There are no bones about it, the US economy is all fizz, bang and pop. The CEO of Goldman Sachs has said as much: “I’d state quite clearly, and I said in the prepared remarks, that we think that we’re going to have very, very robust economic growth in the second half of 2021 into 2022.” And it’s not just David Solomon, it’s Blackrock, Delta Airlines, US Bancorp and many others. Consumer spending is hitting new records, and cities are coming back to life. According to Bank of New York Mellon, US households are holding 15% of GDP, in cash. Ka-BOOM. Companies meanwhile – according to the top table at JP. Morgan – have about $2 trillion of excess cash sloshing around on balance sheets. Despite all the sweat and spittle of a late-cycle euphoria flaring pockets of the market from SPACs to crypto-coins, given the backdrop of a fast healing economy being whooped on by monetary and fiscal mandarins, there seems little in the way to stop markets go-going higher through the long hot summer of BBQs and small talk. Rich valuations can get richer. As recessions go the 2020 pandemic-induced offer has cut its own path, but whilst every recession sees businesses boarded up, there is a sense that this one is, according to some strategists, more like the experience of textbooks, with a flavour of Schumpeter’s creative destruction. What matters going forward is employment. How long does it take to get back to the mystical full employment? According to one broker note last week, layoffs are plunging. They write that over the past four weeks, layoffs have averaged under seven hundred. When coupled with a new high in the slightly full-in-the-mouth ‘NFIB Small Business Job Openings Hard to Fill’ index, it is perhaps no wonder that the broker warns that the unemployment rate is fast heading back towards the pre-pandemic 3% level. With an exclamation mark for added effect. Indeed some metrics, like the recently charred Taylor Rule, suggest the Fed should be hiking rates already. The Fed will have to hike rates, it is inevitable, the question is when. And how fast. Another question is how to profit from it. Now some questions are more easily answered than others, but the business models of the online brokerages, like Schwab and Interactive Brokers, can perhaps answer one of them.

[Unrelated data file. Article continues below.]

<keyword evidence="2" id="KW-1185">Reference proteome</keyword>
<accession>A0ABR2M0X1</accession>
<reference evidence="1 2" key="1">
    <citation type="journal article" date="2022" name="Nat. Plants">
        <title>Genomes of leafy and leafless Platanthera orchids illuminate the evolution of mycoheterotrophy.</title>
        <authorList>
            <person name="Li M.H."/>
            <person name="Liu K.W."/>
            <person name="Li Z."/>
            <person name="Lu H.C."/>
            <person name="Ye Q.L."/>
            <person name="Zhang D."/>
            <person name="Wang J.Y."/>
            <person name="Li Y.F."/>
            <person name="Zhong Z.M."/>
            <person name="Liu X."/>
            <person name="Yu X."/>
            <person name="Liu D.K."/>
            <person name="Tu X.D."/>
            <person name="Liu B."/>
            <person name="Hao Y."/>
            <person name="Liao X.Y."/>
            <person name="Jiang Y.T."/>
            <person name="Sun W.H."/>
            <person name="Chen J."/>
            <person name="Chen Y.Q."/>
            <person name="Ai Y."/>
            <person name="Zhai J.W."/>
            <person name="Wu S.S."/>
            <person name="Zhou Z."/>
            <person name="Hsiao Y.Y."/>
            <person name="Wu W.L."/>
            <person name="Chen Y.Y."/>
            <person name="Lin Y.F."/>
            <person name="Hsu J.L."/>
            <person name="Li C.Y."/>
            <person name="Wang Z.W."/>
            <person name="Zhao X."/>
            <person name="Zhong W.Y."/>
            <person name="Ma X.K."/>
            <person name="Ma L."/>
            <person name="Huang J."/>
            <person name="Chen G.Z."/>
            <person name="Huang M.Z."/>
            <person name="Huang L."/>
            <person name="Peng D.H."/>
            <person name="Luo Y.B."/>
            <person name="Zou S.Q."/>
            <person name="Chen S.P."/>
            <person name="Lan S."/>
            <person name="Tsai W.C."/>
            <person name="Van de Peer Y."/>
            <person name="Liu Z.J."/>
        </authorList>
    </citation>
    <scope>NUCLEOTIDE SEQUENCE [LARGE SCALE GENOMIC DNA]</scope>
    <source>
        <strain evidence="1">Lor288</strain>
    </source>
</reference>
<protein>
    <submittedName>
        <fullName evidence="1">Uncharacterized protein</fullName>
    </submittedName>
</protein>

The securities mentioned in this blog may be held by funds managed by Majedie Asset Management Ltd.